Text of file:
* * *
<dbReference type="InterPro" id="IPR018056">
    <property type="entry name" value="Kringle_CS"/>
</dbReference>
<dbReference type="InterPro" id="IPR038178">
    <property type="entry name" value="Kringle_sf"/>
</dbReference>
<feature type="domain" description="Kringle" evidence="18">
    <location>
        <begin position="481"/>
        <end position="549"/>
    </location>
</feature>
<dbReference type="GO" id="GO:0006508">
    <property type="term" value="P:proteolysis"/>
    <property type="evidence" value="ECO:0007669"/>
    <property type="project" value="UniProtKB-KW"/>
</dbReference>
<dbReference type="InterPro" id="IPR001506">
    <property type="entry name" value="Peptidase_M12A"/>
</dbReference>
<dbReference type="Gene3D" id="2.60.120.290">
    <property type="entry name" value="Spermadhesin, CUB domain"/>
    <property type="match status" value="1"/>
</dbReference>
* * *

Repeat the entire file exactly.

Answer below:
<dbReference type="InterPro" id="IPR018056">
    <property type="entry name" value="Kringle_CS"/>
</dbReference>
<dbReference type="InterPro" id="IPR038178">
    <property type="entry name" value="Kringle_sf"/>
</dbReference>
<feature type="domain" description="Kringle" evidence="18">
    <location>
        <begin position="481"/>
        <end position="549"/>
    </location>
</feature>
<dbReference type="GO" id="GO:0006508">
    <property type="term" value="P:proteolysis"/>
    <property type="evidence" value="ECO:0007669"/>
    <property type="project" value="UniProtKB-KW"/>
</dbReference>
<dbReference type="InterPro" id="IPR001506">
    <property type="entry name" value="Peptidase_M12A"/>
</dbReference>
<dbReference type="Gene3D" id="2.60.120.290">
    <property type="entry name" value="Spermadhesin, CUB domain"/>
    <property type="match status" value="1"/>
</dbReference>